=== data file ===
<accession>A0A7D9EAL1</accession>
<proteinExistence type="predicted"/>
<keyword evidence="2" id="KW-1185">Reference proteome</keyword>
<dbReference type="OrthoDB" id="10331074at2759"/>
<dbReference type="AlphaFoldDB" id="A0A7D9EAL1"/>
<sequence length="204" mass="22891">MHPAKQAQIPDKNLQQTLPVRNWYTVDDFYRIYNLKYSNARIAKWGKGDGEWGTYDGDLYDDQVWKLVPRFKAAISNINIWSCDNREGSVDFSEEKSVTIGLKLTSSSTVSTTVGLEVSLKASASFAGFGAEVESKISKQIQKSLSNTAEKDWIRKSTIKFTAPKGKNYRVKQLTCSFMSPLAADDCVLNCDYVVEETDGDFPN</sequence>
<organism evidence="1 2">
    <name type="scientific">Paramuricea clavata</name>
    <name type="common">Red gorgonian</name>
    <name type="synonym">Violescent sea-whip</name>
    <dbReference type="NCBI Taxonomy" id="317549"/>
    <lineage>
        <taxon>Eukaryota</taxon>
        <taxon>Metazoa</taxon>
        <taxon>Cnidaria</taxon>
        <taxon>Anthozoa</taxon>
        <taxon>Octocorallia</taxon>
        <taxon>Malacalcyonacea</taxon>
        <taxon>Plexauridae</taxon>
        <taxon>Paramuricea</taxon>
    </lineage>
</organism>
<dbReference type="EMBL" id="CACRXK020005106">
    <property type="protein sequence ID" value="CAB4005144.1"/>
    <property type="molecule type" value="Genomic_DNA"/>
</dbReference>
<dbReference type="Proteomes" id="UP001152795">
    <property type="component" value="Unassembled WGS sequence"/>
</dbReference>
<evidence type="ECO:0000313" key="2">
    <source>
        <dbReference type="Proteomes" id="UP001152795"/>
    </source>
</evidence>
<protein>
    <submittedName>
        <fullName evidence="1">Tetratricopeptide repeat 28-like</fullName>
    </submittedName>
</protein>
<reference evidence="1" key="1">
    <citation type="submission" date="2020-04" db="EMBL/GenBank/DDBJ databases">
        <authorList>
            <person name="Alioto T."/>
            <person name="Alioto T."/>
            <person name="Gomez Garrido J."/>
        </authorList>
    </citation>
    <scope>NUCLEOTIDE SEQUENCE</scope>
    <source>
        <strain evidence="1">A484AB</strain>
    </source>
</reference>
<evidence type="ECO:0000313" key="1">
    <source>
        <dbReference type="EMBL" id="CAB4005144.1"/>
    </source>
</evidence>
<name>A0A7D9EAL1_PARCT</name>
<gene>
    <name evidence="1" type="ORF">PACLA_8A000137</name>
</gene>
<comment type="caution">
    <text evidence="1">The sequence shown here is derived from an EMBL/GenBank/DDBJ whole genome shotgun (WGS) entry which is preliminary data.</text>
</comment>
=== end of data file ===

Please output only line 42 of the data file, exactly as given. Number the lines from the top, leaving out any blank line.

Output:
        <authorList>